5G brings increased network complexity and an exponential increase in the number of connected devices. More connected devices means there is a bigger attack surface that could be exposed to sophisticated and malicious attacks. As the attack surface grows, it will become harder to assess and intercept cybersecurity risks. Several threats will be discussed such as IoT, signaling, API and N6/Gi-LAN threats.
GSMA estimates that the number of IoT connections will reach 24.6 billion 2025.2 IoT devices are increasingly used in botnets. Botnets (compromised networked devices used to initiate malicious attacks) are most commonly used to carry out distributed denial-of-service (DDoS) attacks. As 5G networks are embraced by industries like healthcare, manufacturing, fintech, government, and others, protection against botnets becomes even more critical. A recent study confirmed that IoT security is top of mind for service providers; 39% of the respondents are already implementing IoT security, and a further 27% of respondents will implement measures in 2021.3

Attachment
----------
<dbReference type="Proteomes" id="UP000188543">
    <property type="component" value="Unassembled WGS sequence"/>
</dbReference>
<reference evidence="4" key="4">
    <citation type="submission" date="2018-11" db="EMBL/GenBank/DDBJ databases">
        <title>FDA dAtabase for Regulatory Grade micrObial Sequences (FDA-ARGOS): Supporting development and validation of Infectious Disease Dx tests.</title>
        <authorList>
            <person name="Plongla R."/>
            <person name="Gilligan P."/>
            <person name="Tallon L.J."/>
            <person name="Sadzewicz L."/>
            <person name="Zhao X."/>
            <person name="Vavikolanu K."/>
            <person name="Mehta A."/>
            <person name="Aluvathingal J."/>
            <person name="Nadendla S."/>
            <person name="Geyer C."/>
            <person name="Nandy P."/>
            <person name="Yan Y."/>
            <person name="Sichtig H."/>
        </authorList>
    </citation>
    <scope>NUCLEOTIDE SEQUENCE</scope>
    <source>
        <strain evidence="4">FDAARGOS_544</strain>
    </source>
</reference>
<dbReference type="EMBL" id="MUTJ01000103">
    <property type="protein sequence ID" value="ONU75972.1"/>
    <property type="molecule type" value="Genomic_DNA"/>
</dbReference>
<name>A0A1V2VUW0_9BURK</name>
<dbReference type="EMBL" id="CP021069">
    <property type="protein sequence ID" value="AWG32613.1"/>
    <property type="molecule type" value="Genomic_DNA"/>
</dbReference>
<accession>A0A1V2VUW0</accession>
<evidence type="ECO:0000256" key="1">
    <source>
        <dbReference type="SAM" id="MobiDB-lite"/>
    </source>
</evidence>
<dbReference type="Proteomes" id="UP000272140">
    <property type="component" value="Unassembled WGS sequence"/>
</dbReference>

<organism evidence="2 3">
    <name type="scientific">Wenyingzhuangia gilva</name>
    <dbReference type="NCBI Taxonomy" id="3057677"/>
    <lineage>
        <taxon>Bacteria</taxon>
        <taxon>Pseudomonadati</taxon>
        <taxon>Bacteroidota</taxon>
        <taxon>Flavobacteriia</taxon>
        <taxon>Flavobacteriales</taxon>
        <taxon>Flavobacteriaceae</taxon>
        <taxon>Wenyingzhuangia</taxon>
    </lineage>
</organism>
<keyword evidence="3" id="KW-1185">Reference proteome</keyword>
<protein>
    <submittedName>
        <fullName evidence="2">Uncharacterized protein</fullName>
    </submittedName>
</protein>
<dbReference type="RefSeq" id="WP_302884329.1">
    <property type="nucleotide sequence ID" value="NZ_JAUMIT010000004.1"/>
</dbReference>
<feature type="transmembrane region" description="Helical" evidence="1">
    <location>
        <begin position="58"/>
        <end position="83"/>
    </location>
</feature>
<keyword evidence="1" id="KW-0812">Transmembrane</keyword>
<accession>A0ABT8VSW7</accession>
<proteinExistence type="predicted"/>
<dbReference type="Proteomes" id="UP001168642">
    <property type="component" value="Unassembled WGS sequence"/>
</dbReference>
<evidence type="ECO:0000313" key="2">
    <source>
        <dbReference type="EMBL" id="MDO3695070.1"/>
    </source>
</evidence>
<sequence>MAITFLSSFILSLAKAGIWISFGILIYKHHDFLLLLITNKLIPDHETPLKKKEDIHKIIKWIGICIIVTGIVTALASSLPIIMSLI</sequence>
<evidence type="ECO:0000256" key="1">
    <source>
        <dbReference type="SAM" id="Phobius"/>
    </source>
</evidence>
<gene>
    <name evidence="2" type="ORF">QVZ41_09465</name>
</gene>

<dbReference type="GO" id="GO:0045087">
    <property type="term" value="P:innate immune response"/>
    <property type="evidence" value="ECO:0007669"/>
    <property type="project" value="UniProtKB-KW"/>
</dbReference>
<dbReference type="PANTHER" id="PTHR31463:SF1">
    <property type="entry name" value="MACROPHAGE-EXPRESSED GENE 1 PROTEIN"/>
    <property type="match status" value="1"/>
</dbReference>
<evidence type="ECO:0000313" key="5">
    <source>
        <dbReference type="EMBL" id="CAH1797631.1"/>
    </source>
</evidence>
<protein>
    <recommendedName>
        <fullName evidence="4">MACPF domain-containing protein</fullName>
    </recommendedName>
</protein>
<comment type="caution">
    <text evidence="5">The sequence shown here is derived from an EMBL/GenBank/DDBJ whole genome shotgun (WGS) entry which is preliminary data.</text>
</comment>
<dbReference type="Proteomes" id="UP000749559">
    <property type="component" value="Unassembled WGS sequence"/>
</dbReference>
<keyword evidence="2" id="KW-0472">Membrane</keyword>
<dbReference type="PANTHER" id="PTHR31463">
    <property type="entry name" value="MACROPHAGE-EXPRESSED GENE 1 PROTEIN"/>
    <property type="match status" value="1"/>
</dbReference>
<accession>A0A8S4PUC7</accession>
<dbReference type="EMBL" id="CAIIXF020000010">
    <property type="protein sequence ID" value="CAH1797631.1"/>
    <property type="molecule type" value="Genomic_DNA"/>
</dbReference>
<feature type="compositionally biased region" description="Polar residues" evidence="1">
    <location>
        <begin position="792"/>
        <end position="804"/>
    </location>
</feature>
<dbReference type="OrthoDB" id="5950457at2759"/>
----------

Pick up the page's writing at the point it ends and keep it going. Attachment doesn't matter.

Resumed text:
Service providers must address the signaling challenges caused by increased traffic volumes in 5G network deployments. Legacy security issues in 4G and 3G networks also must be addressed as service providers migrate to 5G and standards evolve.